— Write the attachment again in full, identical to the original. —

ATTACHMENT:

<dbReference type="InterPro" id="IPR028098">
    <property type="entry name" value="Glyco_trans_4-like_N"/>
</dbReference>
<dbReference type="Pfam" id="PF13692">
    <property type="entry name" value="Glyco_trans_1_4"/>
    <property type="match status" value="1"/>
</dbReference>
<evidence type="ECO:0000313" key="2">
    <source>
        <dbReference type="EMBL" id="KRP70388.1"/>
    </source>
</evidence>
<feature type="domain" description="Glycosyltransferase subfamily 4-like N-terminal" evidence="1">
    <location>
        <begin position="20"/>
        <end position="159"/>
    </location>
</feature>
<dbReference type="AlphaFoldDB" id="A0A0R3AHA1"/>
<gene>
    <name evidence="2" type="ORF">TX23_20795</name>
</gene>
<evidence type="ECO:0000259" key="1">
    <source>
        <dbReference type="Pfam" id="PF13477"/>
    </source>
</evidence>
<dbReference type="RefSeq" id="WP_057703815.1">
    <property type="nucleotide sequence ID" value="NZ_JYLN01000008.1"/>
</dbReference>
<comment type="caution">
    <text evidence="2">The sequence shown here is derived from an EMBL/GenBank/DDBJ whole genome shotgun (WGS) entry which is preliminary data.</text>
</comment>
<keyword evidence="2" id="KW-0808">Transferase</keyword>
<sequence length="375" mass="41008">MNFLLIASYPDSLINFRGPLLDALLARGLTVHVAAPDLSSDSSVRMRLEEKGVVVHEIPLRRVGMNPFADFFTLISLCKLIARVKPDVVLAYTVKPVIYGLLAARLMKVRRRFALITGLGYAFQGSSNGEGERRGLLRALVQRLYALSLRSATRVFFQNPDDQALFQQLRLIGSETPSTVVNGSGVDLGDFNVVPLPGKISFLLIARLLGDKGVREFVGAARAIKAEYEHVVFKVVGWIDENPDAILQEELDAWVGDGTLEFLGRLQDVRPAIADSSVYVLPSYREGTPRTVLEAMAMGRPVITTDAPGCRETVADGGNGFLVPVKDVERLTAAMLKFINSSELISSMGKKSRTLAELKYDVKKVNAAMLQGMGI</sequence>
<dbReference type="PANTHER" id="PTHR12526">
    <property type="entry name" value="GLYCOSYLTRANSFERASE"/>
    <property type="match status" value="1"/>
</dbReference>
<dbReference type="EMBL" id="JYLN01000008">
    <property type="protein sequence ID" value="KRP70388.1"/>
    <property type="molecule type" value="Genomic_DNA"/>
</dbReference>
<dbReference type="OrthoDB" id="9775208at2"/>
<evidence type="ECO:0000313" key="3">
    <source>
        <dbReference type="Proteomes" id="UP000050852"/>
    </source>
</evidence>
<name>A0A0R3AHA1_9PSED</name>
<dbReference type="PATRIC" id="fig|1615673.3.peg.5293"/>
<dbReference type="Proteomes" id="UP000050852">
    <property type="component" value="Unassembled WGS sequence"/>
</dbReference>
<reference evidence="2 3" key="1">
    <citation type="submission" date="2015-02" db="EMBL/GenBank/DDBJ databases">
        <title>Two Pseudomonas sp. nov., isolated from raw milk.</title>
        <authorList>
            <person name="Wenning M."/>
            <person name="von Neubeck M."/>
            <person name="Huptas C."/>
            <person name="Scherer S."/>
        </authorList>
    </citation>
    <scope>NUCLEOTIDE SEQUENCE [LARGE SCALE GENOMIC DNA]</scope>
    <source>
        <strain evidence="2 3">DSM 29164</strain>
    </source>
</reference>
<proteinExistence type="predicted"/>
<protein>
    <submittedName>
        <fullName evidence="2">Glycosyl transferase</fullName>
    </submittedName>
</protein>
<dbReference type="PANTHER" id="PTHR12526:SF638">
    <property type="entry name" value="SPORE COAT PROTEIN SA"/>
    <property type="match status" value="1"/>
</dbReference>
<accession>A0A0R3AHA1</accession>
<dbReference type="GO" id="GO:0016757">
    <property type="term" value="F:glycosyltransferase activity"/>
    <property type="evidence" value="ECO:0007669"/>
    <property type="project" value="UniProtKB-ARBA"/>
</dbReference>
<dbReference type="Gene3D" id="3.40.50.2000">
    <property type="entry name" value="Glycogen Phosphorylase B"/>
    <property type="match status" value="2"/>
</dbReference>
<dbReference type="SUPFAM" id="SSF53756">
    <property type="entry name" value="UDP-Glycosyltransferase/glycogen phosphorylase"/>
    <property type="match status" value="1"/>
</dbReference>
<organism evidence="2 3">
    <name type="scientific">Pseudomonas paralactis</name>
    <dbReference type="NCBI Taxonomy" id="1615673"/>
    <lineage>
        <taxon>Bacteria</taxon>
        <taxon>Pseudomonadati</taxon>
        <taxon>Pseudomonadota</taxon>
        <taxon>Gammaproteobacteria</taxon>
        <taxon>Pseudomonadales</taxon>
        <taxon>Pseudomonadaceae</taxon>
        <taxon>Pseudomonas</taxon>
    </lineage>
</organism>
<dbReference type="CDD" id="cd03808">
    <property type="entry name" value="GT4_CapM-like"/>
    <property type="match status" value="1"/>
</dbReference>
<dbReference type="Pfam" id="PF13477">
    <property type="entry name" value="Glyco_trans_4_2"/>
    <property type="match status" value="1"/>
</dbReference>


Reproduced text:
<dbReference type="InterPro" id="IPR028098">
    <property type="entry name" value="Glyco_trans_4-like_N"/>
</dbReference>
<dbReference type="Pfam" id="PF13692">
    <property type="entry name" value="Glyco_trans_1_4"/>
    <property type="match status" value="1"/>
</dbReference>
<evidence type="ECO:0000313" key="2">
    <source>
        <dbReference type="EMBL" id="KRP70388.1"/>
    </source>
</evidence>
<feature type="domain" description="Glycosyltransferase subfamily 4-like N-terminal" evidence="1">
    <location>
        <begin position="20"/>
        <end position="159"/>
    </location>
</feature>
<dbReference type="AlphaFoldDB" id="A0A0R3AHA1"/>
<gene>
    <name evidence="2" type="ORF">TX23_20795</name>
</gene>
<evidence type="ECO:0000259" key="1">
    <source>
        <dbReference type="Pfam" id="PF13477"/>
    </source>
</evidence>
<dbReference type="RefSeq" id="WP_057703815.1">
    <property type="nucleotide sequence ID" value="NZ_JYLN01000008.1"/>
</dbReference>
<comment type="caution">
    <text evidence="2">The sequence shown here is derived from an EMBL/GenBank/DDBJ whole genome shotgun (WGS) entry which is preliminary data.</text>
</comment>
<keyword evidence="2" id="KW-0808">Transferase</keyword>
<sequence length="375" mass="41008">MNFLLIASYPDSLINFRGPLLDALLARGLTVHVAAPDLSSDSSVRMRLEEKGVVVHEIPLRRVGMNPFADFFTLISLCKLIARVKPDVVLAYTVKPVIYGLLAARLMKVRRRFALITGLGYAFQGSSNGEGERRGLLRALVQRLYALSLRSATRVFFQNPDDQALFQQLRLIGSETPSTVVNGSGVDLGDFNVVPLPGKISFLLIARLLGDKGVREFVGAARAIKAEYEHVVFKVVGWIDENPDAILQEELDAWVGDGTLEFLGRLQDVRPAIADSSVYVLPSYREGTPRTVLEAMAMGRPVITTDAPGCRETVADGGNGFLVPVKDVERLTAAMLKFINSSELISSMGKKSRTLAELKYDVKKVNAAMLQGMGI</sequence>
<dbReference type="PANTHER" id="PTHR12526">
    <property type="entry name" value="GLYCOSYLTRANSFERASE"/>
    <property type="match status" value="1"/>
</dbReference>
<dbReference type="EMBL" id="JYLN01000008">
    <property type="protein sequence ID" value="KRP70388.1"/>
    <property type="molecule type" value="Genomic_DNA"/>
</dbReference>
<dbReference type="OrthoDB" id="9775208at2"/>
<evidence type="ECO:0000313" key="3">
    <source>
        <dbReference type="Proteomes" id="UP000050852"/>
    </source>
</evidence>
<name>A0A0R3AHA1_9PSED</name>
<dbReference type="PATRIC" id="fig|1615673.3.peg.5293"/>
<dbReference type="Proteomes" id="UP000050852">
    <property type="component" value="Unassembled WGS sequence"/>
</dbReference>
<reference evidence="2 3" key="1">
    <citation type="submission" date="2015-02" db="EMBL/GenBank/DDBJ databases">
        <title>Two Pseudomonas sp. nov., isolated from raw milk.</title>
        <authorList>
            <person name="Wenning M."/>
            <person name="von Neubeck M."/>
            <person name="Huptas C."/>
            <person name="Scherer S."/>
        </authorList>
    </citation>
    <scope>NUCLEOTIDE SEQUENCE [LARGE SCALE GENOMIC DNA]</scope>
    <source>
        <strain evidence="2 3">DSM 29164</strain>
    </source>
</reference>
<proteinExistence type="predicted"/>
<protein>
    <submittedName>
        <fullName evidence="2">Glycosyl transferase</fullName>
    </submittedName>
</protein>
<dbReference type="PANTHER" id="PTHR12526:SF638">
    <property type="entry name" value="SPORE COAT PROTEIN SA"/>
    <property type="match status" value="1"/>
</dbReference>
<accession>A0A0R3AHA1</accession>
<dbReference type="GO" id="GO:0016757">
    <property type="term" value="F:glycosyltransferase activity"/>
    <property type="evidence" value="ECO:0007669"/>
    <property type="project" value="UniProtKB-ARBA"/>
</dbReference>
<dbReference type="Gene3D" id="3.40.50.2000">
    <property type="entry name" value="Glycogen Phosphorylase B"/>
    <property type="match status" value="2"/>
</dbReference>
<dbReference type="SUPFAM" id="SSF53756">
    <property type="entry name" value="UDP-Glycosyltransferase/glycogen phosphorylase"/>
    <property type="match status" value="1"/>
</dbReference>
<organism evidence="2 3">
    <name type="scientific">Pseudomonas paralactis</name>
    <dbReference type="NCBI Taxonomy" id="1615673"/>
    <lineage>
        <taxon>Bacteria</taxon>
        <taxon>Pseudomonadati</taxon>
        <taxon>Pseudomonadota</taxon>
        <taxon>Gammaproteobacteria</taxon>
        <taxon>Pseudomonadales</taxon>
        <taxon>Pseudomonadaceae</taxon>
        <taxon>Pseudomonas</taxon>
    </lineage>
</organism>
<dbReference type="CDD" id="cd03808">
    <property type="entry name" value="GT4_CapM-like"/>
    <property type="match status" value="1"/>
</dbReference>
<dbReference type="Pfam" id="PF13477">
    <property type="entry name" value="Glyco_trans_4_2"/>
    <property type="match status" value="1"/>
</dbReference>